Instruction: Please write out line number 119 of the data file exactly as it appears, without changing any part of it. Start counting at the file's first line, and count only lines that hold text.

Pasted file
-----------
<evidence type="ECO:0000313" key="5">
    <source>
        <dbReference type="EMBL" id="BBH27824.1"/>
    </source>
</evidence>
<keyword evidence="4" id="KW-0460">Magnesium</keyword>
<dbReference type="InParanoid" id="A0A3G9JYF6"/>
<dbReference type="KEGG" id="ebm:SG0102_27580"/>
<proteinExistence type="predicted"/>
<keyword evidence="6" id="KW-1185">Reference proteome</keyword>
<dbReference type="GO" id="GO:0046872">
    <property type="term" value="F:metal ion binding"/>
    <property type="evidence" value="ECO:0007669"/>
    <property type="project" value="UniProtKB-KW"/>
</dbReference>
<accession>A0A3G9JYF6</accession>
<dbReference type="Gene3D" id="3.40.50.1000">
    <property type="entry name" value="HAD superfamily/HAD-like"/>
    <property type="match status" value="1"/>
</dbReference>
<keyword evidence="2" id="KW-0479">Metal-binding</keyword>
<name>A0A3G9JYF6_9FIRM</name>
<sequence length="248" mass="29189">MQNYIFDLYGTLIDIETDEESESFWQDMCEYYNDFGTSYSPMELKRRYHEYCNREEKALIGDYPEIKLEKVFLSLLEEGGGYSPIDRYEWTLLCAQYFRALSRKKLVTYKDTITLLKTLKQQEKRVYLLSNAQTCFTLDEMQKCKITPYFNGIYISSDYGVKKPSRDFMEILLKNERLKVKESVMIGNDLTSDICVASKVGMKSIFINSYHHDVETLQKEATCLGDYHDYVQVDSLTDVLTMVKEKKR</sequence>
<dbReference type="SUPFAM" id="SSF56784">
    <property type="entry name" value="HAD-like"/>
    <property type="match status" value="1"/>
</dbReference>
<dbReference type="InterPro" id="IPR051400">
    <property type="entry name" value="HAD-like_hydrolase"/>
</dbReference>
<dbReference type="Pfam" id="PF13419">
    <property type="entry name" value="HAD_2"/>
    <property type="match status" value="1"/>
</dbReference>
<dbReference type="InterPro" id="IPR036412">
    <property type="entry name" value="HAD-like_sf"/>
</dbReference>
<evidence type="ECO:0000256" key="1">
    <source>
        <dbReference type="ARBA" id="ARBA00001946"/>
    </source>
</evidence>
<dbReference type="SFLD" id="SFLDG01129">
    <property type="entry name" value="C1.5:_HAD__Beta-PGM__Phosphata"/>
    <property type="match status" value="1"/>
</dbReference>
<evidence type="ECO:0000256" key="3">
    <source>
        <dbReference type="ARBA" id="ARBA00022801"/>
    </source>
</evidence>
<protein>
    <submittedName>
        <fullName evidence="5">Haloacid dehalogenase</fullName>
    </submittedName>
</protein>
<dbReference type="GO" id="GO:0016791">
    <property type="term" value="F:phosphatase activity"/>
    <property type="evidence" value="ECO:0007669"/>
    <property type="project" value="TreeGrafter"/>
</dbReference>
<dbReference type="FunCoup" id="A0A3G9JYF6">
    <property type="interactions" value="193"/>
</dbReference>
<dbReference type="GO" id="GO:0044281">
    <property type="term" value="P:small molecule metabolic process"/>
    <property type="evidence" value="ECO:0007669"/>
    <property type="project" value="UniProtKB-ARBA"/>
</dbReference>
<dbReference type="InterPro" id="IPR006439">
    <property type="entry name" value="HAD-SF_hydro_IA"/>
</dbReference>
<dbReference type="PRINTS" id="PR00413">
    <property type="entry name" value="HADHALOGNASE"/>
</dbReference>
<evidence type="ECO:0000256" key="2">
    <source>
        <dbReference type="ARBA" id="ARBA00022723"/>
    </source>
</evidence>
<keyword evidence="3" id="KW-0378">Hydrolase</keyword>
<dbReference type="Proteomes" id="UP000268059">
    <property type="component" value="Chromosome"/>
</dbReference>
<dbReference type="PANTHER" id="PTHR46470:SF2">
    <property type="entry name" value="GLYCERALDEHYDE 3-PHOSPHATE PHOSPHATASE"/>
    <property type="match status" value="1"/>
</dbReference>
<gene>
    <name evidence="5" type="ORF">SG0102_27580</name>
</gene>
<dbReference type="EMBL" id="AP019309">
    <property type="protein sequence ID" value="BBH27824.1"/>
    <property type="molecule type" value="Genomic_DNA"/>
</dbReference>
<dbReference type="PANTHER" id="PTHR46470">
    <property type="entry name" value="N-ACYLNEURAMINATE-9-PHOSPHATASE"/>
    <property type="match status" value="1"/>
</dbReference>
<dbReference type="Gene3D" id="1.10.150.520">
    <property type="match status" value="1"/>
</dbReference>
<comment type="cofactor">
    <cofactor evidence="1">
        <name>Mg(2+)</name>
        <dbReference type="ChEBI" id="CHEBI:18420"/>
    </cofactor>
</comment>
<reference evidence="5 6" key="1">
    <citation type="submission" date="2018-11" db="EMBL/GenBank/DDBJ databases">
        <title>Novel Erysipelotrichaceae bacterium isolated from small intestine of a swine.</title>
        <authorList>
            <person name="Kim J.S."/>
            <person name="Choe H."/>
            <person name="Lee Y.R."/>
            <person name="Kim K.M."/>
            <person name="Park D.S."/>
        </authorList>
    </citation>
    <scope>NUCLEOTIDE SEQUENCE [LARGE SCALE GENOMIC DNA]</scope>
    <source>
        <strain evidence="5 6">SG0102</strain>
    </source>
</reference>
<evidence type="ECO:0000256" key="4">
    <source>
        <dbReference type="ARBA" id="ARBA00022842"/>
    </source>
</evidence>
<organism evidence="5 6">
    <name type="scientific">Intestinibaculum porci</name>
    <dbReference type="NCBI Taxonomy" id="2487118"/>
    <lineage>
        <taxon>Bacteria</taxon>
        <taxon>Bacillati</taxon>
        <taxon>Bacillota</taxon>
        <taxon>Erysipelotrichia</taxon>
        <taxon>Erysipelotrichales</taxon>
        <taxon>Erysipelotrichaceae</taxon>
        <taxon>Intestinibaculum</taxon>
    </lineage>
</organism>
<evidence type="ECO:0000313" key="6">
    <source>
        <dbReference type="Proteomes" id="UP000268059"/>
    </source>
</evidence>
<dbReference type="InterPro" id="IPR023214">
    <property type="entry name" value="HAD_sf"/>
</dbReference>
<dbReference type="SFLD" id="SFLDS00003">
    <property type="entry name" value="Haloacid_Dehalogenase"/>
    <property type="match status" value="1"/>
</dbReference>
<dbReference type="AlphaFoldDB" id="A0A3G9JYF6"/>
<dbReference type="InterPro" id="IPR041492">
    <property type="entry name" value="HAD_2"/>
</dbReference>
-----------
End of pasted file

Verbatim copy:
    </citation>